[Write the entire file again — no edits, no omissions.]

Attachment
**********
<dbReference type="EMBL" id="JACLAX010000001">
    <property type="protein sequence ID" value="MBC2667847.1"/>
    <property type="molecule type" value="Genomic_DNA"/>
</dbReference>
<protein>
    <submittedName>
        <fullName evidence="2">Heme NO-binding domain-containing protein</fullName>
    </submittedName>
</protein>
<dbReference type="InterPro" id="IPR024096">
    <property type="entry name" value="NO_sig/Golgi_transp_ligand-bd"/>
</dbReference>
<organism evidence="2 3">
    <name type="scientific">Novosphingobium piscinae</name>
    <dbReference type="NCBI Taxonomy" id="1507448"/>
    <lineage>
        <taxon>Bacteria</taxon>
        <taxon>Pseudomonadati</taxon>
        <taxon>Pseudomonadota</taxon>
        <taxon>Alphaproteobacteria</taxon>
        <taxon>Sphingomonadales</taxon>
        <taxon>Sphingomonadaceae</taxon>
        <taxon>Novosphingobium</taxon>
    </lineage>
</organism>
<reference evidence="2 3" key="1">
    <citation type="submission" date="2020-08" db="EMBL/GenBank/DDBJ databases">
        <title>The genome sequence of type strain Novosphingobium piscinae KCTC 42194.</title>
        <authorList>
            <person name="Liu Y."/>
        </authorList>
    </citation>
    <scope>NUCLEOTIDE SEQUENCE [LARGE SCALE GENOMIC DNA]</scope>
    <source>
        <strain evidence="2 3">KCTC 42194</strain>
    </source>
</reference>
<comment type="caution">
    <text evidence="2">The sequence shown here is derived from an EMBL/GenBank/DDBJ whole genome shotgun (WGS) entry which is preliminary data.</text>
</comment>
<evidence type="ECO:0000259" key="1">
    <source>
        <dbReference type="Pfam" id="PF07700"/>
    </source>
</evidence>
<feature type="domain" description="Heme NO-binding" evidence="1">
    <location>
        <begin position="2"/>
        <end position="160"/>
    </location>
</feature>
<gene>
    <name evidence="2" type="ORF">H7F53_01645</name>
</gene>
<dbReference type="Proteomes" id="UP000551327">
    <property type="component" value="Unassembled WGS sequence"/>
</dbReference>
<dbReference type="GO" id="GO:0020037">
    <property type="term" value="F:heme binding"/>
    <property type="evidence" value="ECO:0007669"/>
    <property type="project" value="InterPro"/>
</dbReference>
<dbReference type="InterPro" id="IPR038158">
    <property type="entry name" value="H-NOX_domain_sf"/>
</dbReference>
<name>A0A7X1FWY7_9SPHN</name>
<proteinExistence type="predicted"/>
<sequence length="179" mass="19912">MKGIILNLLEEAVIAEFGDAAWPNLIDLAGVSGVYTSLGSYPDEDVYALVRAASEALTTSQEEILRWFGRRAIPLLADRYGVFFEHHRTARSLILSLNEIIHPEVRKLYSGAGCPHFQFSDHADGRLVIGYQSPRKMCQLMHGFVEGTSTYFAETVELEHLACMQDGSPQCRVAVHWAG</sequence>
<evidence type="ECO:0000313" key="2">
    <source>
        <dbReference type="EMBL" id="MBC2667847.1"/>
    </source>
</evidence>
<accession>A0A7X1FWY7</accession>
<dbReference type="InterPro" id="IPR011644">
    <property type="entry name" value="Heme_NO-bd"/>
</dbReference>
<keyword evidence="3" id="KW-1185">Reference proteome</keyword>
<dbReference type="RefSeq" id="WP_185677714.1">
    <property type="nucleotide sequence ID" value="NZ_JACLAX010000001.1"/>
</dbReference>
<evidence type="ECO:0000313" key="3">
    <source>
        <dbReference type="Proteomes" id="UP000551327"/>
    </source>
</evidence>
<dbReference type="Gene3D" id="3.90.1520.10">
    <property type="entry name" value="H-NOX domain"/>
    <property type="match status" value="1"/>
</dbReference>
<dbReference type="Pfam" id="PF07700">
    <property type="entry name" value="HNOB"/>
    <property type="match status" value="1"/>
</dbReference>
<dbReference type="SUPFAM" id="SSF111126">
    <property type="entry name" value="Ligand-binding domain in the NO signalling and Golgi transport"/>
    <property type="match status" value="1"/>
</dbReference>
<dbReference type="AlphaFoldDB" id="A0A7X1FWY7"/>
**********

<dbReference type="EMBL" id="JACLAX010000001">
    <property type="protein sequence ID" value="MBC2667847.1"/>
    <property type="molecule type" value="Genomic_DNA"/>
</dbReference>
<protein>
    <submittedName>
        <fullName evidence="2">Heme NO-binding domain-containing protein</fullName>
    </submittedName>
</protein>
<dbReference type="InterPro" id="IPR024096">
    <property type="entry name" value="NO_sig/Golgi_transp_ligand-bd"/>
</dbReference>
<organism evidence="2 3">
    <name type="scientific">Novosphingobium piscinae</name>
    <dbReference type="NCBI Taxonomy" id="1507448"/>
    <lineage>
        <taxon>Bacteria</taxon>
        <taxon>Pseudomonadati</taxon>
        <taxon>Pseudomonadota</taxon>
        <taxon>Alphaproteobacteria</taxon>
        <taxon>Sphingomonadales</taxon>
        <taxon>Sphingomonadaceae</taxon>
        <taxon>Novosphingobium</taxon>
    </lineage>
</organism>
<reference evidence="2 3" key="1">
    <citation type="submission" date="2020-08" db="EMBL/GenBank/DDBJ databases">
        <title>The genome sequence of type strain Novosphingobium piscinae KCTC 42194.</title>
        <authorList>
            <person name="Liu Y."/>
        </authorList>
    </citation>
    <scope>NUCLEOTIDE SEQUENCE [LARGE SCALE GENOMIC DNA]</scope>
    <source>
        <strain evidence="2 3">KCTC 42194</strain>
    </source>
</reference>
<comment type="caution">
    <text evidence="2">The sequence shown here is derived from an EMBL/GenBank/DDBJ whole genome shotgun (WGS) entry which is preliminary data.</text>
</comment>
<evidence type="ECO:0000259" key="1">
    <source>
        <dbReference type="Pfam" id="PF07700"/>
    </source>
</evidence>
<feature type="domain" description="Heme NO-binding" evidence="1">
    <location>
        <begin position="2"/>
        <end position="160"/>
    </location>
</feature>
<gene>
    <name evidence="2" type="ORF">H7F53_01645</name>
</gene>
<dbReference type="Proteomes" id="UP000551327">
    <property type="component" value="Unassembled WGS sequence"/>
</dbReference>
<dbReference type="GO" id="GO:0020037">
    <property type="term" value="F:heme binding"/>
    <property type="evidence" value="ECO:0007669"/>
    <property type="project" value="InterPro"/>
</dbReference>
<dbReference type="InterPro" id="IPR038158">
    <property type="entry name" value="H-NOX_domain_sf"/>
</dbReference>
<name>A0A7X1FWY7_9SPHN</name>
<proteinExistence type="predicted"/>
<sequence length="179" mass="19912">MKGIILNLLEEAVIAEFGDAAWPNLIDLAGVSGVYTSLGSYPDEDVYALVRAASEALTTSQEEILRWFGRRAIPLLADRYGVFFEHHRTARSLILSLNEIIHPEVRKLYSGAGCPHFQFSDHADGRLVIGYQSPRKMCQLMHGFVEGTSTYFAETVELEHLACMQDGSPQCRVAVHWAG</sequence>
<evidence type="ECO:0000313" key="2">
    <source>
        <dbReference type="EMBL" id="MBC2667847.1"/>
    </source>
</evidence>
<accession>A0A7X1FWY7</accession>
<dbReference type="InterPro" id="IPR011644">
    <property type="entry name" value="Heme_NO-bd"/>
</dbReference>
<keyword evidence="3" id="KW-1185">Reference proteome</keyword>
<dbReference type="RefSeq" id="WP_185677714.1">
    <property type="nucleotide sequence ID" value="NZ_JACLAX010000001.1"/>
</dbReference>
<evidence type="ECO:0000313" key="3">
    <source>
        <dbReference type="Proteomes" id="UP000551327"/>
    </source>
</evidence>
<dbReference type="Gene3D" id="3.90.1520.10">
    <property type="entry name" value="H-NOX domain"/>
    <property type="match status" value="1"/>
</dbReference>
<dbReference type="Pfam" id="PF07700">
    <property type="entry name" value="HNOB"/>
    <property type="match status" value="1"/>
</dbReference>
<dbReference type="SUPFAM" id="SSF111126">
    <property type="entry name" value="Ligand-binding domain in the NO signalling and Golgi transport"/>
    <property type="match status" value="1"/>
</dbReference>
<dbReference type="AlphaFoldDB" id="A0A7X1FWY7"/>